If you’re involved in the tech industry and like to listen to podcasts, chances are you’ve already heard the standard-issue stuff that consistently ranks at the top of iTunes. Shows like Exponent (of which I am particularly fond), the a16z Podcast, Startup from Gimlet Media, and even NPR offerings like How I Built This and the TED Radio Hour are probably old hat.
Starting a couple of months ago, I set out to find podcasts about topics I want to learn more about. The broader goal beyond finding some entertaining content is two-fold: As an auditory learner, listening to experts talk about a subject is the easiest way for me to pick up the jargon of a field, which feels like half the battle. And hearing from domain experts on podcasts is the most effective way to wrap one’s head around both the “state of the art” and the general consensus about where a particular field is going.
I wanted to share some of the podcasts I’ve found most engaging. Keep in mind that, for now, they’re primarily focused around topics in data science, tech history, the internet of things, and the intersection of tech and politics.
Without further ado, here’s some of the podcasts I’ve recently added to the queue.
The Internet History Podcast
Internet History Podcast is, bar none, one of the best podcasts in my feed. Brian McCullough takes listeners on a tour of the internet’s history in an interesting and somewhat novel format. Much like an audio book, the podcast features “chapter” episodes where McCullough provides sprawling, thematic overviews of different topics, ranging from Chapter 1 (on Netscape from founding through IPO), Chapter 3 (on early online services like AOL, CompuServe and Prodigy) and, most recently, Chapter 8 on the first Dot-Com Bubble. Interspersed throughout are in-depth interviews with some of the people who helped make the early internet come to fruition.
Tech On Politics
Tech On Politics focuses on the intersection of technology and politics. Guided by host Tom Serres, formerly the founder of political fundraising platform Rally.org, discussions range from entrepreneurial thinking in government with Eric Reis, the possibility of blockchain-ing everything with the likes of Don Tapscott, the decentralization of nation states with Jutta Steiner, and money and mobilization with former Clinton 2016 digital marketing lead Andrew Bleeker. There are only a few episodes out, but I sincerely ope Serres continues.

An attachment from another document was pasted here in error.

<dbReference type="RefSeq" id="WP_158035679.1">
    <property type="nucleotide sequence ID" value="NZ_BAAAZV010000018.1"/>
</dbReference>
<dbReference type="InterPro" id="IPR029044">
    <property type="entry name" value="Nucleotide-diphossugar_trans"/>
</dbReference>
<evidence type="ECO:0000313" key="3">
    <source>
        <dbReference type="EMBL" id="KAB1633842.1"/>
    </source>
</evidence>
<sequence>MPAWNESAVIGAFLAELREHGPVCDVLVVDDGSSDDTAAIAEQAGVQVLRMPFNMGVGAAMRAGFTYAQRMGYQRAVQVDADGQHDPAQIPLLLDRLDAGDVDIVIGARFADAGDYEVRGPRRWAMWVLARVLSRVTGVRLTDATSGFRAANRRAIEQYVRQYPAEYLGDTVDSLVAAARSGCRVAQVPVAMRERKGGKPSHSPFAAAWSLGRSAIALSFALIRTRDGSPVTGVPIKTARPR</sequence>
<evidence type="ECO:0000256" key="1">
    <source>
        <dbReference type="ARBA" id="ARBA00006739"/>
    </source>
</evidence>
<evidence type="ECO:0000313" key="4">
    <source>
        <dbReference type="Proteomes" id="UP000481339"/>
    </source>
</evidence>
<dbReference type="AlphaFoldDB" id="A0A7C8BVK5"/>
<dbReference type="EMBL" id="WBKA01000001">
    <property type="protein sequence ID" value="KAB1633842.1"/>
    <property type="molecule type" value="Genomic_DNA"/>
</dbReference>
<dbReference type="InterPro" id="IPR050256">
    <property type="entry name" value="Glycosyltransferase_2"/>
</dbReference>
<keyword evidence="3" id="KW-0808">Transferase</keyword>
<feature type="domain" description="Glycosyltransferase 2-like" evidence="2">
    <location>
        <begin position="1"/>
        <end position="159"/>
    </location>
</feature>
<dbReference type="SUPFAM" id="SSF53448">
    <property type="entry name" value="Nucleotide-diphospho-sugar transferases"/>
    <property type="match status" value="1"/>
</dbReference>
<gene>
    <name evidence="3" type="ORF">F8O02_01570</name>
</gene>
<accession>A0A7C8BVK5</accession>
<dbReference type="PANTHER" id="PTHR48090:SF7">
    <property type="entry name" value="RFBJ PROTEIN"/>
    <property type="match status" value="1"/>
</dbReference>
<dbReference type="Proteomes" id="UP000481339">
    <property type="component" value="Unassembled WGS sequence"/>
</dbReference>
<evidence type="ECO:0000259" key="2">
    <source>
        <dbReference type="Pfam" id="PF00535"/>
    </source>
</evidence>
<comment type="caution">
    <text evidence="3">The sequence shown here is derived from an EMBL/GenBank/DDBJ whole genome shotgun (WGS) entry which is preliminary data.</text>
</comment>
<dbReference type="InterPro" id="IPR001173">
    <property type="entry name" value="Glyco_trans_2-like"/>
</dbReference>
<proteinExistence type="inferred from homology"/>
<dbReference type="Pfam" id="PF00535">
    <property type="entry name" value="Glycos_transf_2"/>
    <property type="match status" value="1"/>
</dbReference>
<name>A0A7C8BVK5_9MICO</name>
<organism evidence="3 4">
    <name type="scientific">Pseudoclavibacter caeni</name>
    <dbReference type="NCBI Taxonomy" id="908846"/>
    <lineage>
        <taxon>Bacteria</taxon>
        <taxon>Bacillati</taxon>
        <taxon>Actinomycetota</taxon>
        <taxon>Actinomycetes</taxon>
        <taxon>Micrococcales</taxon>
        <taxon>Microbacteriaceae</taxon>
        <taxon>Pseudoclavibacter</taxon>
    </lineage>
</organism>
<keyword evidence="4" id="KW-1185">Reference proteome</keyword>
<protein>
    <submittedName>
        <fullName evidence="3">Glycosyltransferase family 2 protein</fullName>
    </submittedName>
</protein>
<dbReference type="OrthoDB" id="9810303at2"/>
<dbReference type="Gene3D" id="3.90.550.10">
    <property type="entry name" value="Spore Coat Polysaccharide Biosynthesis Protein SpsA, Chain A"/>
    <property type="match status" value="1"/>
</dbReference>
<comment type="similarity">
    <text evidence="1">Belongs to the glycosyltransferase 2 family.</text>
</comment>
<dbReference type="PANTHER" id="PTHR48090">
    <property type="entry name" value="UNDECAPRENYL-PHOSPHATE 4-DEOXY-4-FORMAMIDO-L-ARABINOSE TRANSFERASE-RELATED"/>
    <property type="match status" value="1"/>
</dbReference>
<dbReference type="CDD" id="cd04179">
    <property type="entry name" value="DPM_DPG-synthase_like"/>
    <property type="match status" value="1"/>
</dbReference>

Linear Digressions is an interesting and pleasantly accessible show about various topics in data science. Recent episodes I’ve enjoyed include their multi-part series on the science of machine-translation, a crash course in recurrent neural networks (RNNs), why one 19 year-old in Illinois distorted the state’s election polls (which evolves into a long conversation about survey design and sampling bias), and Apple’s attempt to learn how specific users use their devices without being total creeps using “differential privacy.”
As an aside, the episode titled “How the Sausage Gets Made” is a must-listen for people interested in starting their own podcast as it goes into some of the logistics of launching and managing a podcast and active listener community.
The Internet Of Things Podcast
The Internet of Things Podcast, true to its name, covers assorted topics and recent developments in the Internet of Things space. The most recent episode I listened to, number 91, discusses then-recent news of police requesting data from Amazon for an Echo smart device located in a murder suspect’s home and the various privacy implications of smart devices. The end of the episode features an interview with Guarav Garg, managing partner of Wing VC, and his thoughts on tech and investment trends in IoT, drones and smart hardware. (I’m now a couple of episodes behind.)
Call for Podcast Recommendations
Do you know of any really good podcasts about niche topics in tech or the business of tech? Get at me.
I’m currently looking for recommendations concerning:
- The business of “big data”
- Deep learning
- More academic discussion of entrepreneurship and innovation